Self-handicapping is a future-oriented, self-protection strategy used to (a) maintain personal perceptions of competence, control, self-worth, and self-esteem and/or (b) protect or enhance one’s public image in the eyes of coactors or observers. It consists of thoughts, statements, and behaviors that take place in advance of performance, and that increase the likelihood of situational factors being blamed for poor performance but personal factors being credited for good performance.
Variations and Principles
Two forms of self-handicapping have been identified based on the way in which the process unfolds. When cognitions or verbalizations are used to proactively defend or enhance self-worth and self-esteem, they are considered to be self-reported, or claimed, handicaps. Examples of this form of self-handicapping include a focus on (or claims of) temporary illness or injury, situation-specific anxiety, mood fluctuations, or recent exposure to uncontrollable negative events. When proactive defense or enhancement of self-worth and self-esteem involves deliberate, observable acts that could conceivably interfere with performance, they are regarded as behavioral handicaps. Examples of this form of self-handicapping include ingestion of drugs or alcohol, withholding of effort, choosing to perform under less-than-optimal conditions, or providing assistance to competitors.
From a theoretical perspective, the use of self-handicapping strategies invokes the attributional principles of augmentation and discounting. More specifically, proactively established handicaps permit the individual to augment the role of personal attributes such as ability if performance is good or, alternatively, to discount the importance of personal attributes such as ability if performance is bad. From an empirical standpoint, studies of attributions made for one’s own performance in the presence of potential handicaps provide consistent support for discounting (i.e., self-protection) following failure and occasional support for augmentation (i.e., self-enhancement) following success. Some researchers have suggested that self-enhancement effects might be most evident among individuals with high self-esteem.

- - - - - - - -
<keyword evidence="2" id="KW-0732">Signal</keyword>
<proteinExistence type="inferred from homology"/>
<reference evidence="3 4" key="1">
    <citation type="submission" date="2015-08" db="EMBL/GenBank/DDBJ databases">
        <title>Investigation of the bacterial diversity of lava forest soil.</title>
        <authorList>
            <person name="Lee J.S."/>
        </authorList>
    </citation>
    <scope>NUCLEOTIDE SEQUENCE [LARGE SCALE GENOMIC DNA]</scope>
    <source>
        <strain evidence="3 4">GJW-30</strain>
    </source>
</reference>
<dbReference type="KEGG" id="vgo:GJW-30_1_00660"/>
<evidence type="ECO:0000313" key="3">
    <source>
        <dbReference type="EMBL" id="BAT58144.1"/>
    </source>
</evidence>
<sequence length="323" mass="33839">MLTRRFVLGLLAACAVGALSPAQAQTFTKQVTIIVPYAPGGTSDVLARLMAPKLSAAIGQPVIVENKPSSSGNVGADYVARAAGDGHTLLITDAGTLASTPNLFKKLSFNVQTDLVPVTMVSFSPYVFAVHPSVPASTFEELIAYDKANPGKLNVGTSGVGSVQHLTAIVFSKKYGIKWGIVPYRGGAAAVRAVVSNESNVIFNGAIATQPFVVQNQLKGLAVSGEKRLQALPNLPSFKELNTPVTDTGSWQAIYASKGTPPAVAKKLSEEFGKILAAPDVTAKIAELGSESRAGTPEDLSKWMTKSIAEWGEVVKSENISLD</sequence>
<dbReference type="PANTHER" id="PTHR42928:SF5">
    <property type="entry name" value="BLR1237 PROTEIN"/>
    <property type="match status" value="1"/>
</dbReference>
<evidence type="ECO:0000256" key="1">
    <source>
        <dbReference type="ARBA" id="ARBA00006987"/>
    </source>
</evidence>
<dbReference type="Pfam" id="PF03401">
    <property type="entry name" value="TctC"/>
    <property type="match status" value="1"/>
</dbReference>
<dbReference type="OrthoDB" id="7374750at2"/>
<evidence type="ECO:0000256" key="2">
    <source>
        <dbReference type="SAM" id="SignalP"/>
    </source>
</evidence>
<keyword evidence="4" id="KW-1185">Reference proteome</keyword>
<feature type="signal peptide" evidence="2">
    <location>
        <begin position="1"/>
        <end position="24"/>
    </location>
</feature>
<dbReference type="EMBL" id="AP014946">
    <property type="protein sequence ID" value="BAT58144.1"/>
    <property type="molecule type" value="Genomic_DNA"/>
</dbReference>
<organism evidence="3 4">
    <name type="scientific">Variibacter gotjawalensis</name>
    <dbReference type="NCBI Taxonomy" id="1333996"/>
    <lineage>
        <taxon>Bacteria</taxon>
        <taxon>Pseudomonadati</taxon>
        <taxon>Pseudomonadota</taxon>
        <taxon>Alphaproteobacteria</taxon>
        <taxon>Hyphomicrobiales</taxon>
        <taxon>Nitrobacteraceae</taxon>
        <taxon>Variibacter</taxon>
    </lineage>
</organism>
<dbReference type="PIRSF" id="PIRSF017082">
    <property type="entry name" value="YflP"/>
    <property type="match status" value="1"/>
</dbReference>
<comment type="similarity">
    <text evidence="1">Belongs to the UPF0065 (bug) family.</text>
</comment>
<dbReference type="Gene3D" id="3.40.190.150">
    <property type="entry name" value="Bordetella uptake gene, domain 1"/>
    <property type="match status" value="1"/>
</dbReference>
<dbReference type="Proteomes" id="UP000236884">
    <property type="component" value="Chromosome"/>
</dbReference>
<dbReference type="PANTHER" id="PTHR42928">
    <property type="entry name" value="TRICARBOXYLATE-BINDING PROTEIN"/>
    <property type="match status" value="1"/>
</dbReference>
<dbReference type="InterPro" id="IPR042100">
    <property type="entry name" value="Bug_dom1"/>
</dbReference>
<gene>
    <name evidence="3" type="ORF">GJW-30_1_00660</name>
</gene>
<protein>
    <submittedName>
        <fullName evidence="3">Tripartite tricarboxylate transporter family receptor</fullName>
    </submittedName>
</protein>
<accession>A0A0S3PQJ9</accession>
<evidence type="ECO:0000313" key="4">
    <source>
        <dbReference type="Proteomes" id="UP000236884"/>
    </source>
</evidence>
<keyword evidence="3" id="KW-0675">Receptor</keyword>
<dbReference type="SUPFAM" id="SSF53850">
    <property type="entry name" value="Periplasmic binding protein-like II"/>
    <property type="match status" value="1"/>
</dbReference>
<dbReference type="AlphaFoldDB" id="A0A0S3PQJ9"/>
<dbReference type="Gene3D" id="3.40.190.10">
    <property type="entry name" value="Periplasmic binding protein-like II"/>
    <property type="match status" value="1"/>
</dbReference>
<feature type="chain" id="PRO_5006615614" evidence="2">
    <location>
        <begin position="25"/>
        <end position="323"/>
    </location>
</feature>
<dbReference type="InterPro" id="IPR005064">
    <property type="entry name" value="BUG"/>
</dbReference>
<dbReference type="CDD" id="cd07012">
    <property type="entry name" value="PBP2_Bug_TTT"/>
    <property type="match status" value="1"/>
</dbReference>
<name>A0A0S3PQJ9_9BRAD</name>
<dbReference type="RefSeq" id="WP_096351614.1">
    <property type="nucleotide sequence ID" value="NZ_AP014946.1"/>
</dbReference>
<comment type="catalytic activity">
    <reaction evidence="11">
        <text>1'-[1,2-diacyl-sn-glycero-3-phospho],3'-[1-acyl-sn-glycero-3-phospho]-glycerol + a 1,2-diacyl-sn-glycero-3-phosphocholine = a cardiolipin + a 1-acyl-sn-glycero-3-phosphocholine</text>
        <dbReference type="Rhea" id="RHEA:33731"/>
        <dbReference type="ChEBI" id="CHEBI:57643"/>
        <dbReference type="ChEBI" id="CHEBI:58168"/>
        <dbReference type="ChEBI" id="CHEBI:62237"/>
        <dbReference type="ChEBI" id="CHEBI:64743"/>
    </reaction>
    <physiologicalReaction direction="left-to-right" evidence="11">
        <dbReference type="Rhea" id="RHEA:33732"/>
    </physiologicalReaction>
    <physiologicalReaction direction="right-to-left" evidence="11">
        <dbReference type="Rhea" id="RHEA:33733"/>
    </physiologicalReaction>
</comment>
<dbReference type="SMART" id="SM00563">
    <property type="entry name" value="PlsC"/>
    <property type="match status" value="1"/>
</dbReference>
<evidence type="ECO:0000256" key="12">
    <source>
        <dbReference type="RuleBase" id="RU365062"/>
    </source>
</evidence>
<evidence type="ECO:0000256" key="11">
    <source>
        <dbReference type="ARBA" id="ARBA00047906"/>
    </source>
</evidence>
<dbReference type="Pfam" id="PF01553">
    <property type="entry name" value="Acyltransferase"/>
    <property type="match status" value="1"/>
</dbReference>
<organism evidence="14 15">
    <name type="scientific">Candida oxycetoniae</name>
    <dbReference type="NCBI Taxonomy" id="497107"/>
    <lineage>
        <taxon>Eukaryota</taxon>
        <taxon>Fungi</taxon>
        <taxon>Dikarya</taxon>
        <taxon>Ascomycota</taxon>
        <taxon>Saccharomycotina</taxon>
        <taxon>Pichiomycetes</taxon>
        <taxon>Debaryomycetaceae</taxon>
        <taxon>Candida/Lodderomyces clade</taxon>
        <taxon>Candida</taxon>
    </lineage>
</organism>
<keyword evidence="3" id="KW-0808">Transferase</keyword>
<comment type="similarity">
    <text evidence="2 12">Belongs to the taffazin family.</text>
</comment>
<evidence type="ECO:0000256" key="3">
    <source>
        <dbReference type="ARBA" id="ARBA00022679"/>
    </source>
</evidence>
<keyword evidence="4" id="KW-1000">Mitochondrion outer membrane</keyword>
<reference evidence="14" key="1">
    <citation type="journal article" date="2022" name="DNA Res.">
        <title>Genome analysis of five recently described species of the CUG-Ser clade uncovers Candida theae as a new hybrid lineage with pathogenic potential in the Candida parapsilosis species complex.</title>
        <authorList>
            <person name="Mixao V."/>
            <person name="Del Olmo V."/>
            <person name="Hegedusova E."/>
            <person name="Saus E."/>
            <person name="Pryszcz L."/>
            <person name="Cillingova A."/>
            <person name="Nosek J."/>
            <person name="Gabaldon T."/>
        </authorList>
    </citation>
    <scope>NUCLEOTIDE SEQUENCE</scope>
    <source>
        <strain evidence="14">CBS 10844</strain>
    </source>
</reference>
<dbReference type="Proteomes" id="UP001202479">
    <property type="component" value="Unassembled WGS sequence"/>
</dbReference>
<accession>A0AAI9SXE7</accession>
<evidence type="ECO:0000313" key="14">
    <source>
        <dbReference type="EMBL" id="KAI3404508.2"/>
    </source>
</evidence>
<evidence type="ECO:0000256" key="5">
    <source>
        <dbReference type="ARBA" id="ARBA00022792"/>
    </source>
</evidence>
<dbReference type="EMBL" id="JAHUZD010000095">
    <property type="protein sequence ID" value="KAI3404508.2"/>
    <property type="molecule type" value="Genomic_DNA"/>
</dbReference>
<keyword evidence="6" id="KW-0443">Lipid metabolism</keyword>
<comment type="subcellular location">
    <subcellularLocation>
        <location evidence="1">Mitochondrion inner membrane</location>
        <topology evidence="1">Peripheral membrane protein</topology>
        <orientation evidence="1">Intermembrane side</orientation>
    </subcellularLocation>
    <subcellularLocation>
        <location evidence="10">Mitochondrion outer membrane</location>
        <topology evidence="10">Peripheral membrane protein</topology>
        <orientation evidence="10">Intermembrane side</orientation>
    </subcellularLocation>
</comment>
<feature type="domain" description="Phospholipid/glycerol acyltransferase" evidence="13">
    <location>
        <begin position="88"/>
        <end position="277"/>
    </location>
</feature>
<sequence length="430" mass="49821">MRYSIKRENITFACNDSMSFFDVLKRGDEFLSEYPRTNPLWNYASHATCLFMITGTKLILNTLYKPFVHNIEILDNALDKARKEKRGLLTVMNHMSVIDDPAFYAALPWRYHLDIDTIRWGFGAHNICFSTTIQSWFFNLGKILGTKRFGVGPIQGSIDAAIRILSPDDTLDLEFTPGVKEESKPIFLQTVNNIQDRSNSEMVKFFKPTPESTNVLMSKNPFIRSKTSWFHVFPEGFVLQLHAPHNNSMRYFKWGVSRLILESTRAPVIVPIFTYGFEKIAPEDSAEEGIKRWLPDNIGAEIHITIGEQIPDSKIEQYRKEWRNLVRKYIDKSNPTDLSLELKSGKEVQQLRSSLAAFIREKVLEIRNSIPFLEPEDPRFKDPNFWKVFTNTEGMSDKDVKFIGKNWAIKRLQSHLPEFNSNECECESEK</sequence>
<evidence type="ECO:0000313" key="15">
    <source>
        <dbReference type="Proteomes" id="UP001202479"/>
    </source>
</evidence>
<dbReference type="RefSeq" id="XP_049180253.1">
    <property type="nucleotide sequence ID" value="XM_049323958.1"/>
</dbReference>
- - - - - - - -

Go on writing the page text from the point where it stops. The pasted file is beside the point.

Measures of the Construct
Individual differences in self-handicapping tendencies have been assessed in several ways within the sport and exercise domains. The most widely used measure of the construct in these settings is a 14-item version of the Self-Handicapping Scale (SHS) that assesses propensities for excuse making and withholding of effort. Despite its widespread use, this measure has been criticized by some sport researchers on psychometric grounds and because of its generic frame-of-reference, which undermines domain-specific relevance. As an alternative approach, other investigators have utilized an open-ended, listing-of-impediments procedure to examine self-handicapping tendencies among athletes. Overall, the findings from these studies reveal that commitments outside of sport, injury or illness, and training disruptions are the most frequently cited potential handicaps prior to performance and that some athletes do indeed have a greater propensity than others to cite such impediments. What cannot be determined, of course, is the extent to which these obstacles are actual or perceived for any given individual. As such, there is likely to be some measurement error inherent to the listing-of-impediments approach.
A less-frequently used but potentially informative approach to assessing self-handicapping tendencies involves the construction of study-specific inventories containing contextually relevant descriptions of proactive impression-management strategies that are then rated on a “like me” or “not like me” basis. In the youth sport context, these items might include statements such as the following: “Some players fool around at practice and before games.” Then, if they don’t play well, they say that was the reason. or “Some players get involved in a lot of activities outside of sport.” Then, if they don’t play well, they say it was because they were involved in other things. Such statements are clearly anticipatory, reflective of self-handicapping tactics, and explicitly self-presentational in the orientation. Research in physical education (PE) classes has demonstrated that this approach can be informative, and it deserves broader consideration within competitive sport. It could also prove useful for advancing knowledge about context-specific self-handicapping in relation to exercise behavior. At present, the only measure of the construct specific to the exercise domain is the Self-Handicapping Exercise Questionnaire, which assesses exercise impediments related to incorporating exercise into one’s routine, training in an exercise facility, and physical health.